In chemistry, an element is a pure substance which cannot be broken down by chemical means, consisting of atoms which have identical numbers of protons in their atomic nuclei. The number of protons in the nucleus is the defining property of an element, and is referred to as the atomic number (represented by the symbol Z).[1] Chemical elements constitute all of the baryonic matter of the universe.

In total, 118 elements have been identified. The first 94 occur naturally on Earth, and the remaining 24 are synthetic elements produced in nuclear reactions. Save for unstable radioactive elements (radionuclides) which decay quickly, nearly all of the elements are available industrially in varying amounts.

When different elements are combined, they may produce a chemical reaction and form into compounds due to chemical bonds holding the constituent atoms together. Only a minority of elements are found uncombined as relatively pure native element minerals. Nearly all other naturally-occurring elements appear as compounds or mixtures; for example, atmospheric air is primarily a mixture of the elements nitrogen, oxygen, and argon.

The history of the discovery and use of the elements began with primitive human societies that discovered native minerals like carbon, sulfur, copper and gold (though the concept of a chemical element was not yet understood). Attempts to classify materials such as these resulted in the concepts of classical elements, alchemy, and various similar theories throughout human history.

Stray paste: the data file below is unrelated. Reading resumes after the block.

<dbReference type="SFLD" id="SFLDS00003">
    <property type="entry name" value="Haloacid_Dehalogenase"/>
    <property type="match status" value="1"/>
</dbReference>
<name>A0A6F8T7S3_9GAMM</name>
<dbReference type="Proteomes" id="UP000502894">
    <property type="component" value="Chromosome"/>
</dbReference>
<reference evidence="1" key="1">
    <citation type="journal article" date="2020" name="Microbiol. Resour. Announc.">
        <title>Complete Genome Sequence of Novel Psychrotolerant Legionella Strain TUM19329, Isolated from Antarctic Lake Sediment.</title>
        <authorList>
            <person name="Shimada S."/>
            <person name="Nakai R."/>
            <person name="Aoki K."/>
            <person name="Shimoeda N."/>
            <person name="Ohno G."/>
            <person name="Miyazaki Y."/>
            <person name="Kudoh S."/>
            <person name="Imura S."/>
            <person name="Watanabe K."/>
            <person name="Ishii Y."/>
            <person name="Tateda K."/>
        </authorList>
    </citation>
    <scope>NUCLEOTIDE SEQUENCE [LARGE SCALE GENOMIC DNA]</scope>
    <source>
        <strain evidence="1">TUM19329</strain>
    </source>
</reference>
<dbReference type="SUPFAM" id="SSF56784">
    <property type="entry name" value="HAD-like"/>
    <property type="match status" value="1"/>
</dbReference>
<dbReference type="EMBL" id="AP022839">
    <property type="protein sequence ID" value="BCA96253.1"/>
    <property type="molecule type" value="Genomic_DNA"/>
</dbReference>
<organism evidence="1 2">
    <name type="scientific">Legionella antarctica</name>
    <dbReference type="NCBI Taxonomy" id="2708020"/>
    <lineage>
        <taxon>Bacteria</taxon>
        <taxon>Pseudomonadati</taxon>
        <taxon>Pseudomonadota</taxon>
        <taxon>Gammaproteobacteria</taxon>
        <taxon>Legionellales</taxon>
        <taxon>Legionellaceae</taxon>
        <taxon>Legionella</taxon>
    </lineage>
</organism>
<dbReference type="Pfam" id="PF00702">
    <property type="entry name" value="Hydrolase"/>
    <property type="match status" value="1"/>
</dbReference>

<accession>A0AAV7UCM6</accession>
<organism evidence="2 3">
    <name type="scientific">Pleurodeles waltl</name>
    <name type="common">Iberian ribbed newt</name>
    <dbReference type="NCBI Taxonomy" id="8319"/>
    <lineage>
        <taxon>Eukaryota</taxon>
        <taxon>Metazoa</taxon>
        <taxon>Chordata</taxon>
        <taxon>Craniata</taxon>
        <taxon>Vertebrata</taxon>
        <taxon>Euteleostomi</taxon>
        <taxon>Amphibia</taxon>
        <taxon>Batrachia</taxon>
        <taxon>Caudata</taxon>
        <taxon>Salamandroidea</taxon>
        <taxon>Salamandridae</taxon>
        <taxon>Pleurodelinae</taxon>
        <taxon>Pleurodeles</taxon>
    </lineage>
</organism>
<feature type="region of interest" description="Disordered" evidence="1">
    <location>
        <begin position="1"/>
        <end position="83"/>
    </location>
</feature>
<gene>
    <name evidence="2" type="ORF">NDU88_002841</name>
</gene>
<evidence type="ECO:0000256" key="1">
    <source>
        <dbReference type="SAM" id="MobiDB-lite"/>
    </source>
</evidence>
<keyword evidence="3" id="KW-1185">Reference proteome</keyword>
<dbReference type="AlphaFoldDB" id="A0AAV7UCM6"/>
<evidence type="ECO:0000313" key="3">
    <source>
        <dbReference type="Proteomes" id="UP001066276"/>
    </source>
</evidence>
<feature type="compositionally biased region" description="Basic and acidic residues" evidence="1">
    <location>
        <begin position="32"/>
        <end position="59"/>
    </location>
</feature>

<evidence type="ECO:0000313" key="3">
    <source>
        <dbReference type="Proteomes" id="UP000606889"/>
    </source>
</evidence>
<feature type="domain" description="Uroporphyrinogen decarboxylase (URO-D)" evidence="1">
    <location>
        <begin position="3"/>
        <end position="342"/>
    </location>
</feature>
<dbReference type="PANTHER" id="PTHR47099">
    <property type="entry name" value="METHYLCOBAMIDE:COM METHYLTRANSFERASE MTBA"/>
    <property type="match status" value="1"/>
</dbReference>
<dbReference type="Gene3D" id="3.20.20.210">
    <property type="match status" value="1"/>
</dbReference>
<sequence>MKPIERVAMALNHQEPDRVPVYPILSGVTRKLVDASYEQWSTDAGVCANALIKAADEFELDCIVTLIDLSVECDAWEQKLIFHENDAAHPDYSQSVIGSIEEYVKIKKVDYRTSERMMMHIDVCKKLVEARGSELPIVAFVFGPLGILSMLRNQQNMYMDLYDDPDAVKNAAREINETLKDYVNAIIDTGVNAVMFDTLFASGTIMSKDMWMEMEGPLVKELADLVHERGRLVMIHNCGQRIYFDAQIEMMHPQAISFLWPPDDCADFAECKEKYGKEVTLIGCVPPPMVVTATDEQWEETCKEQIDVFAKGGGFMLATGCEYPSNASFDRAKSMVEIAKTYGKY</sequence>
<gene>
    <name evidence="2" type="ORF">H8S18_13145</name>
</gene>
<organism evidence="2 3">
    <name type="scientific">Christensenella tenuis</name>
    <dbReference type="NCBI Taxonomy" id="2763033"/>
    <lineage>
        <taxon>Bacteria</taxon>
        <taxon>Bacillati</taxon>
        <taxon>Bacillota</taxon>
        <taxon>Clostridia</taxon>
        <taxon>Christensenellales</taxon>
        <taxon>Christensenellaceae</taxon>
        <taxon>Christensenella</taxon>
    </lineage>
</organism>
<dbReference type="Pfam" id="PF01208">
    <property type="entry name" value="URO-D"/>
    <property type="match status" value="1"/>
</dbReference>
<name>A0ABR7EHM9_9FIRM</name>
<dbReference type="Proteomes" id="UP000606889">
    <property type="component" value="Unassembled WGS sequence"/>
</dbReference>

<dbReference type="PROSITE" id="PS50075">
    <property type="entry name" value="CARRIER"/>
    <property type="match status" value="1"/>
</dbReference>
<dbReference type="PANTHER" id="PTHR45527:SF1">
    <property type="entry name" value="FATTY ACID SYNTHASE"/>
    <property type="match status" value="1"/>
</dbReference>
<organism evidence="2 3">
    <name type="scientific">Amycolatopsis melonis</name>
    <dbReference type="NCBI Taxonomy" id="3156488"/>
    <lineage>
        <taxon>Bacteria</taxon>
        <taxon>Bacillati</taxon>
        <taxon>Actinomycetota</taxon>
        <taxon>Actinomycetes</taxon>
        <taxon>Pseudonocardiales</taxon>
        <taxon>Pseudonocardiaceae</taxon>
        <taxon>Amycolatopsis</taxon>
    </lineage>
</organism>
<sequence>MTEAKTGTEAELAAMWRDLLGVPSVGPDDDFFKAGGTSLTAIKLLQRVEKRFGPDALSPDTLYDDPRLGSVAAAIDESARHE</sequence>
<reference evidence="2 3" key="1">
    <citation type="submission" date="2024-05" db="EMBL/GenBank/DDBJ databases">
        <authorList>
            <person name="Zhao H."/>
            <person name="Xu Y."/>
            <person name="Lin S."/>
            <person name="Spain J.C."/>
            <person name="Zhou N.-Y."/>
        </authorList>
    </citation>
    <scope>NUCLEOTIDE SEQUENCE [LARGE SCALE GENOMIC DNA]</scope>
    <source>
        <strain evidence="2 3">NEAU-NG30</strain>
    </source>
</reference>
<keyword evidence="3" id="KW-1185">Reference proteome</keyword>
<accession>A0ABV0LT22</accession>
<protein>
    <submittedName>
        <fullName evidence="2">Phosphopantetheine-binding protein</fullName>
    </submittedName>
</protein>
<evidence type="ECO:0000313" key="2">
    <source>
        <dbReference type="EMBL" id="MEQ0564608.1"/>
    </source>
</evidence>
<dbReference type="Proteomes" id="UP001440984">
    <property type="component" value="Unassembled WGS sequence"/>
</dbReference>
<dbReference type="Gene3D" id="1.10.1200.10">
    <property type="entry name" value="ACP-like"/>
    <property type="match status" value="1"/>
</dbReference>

Much of the modern understanding of elements is attributed to Dmitri Mendeleev, a Russian chemist who published the first recognizable periodic table in 1869. The properties of the chemical elements are summarized in this table, which organizes them by increasing atomic number into rows ("periods") in which the columns ("groups") share recurring ("periodic") physical and chemical properties. The use of the periodic table allows chemists to derive relationships between various elements and predict the behavior of theoretical but undiscovered new ones; the discovery and synthesis of further new elements is an ongoing area of scientific study.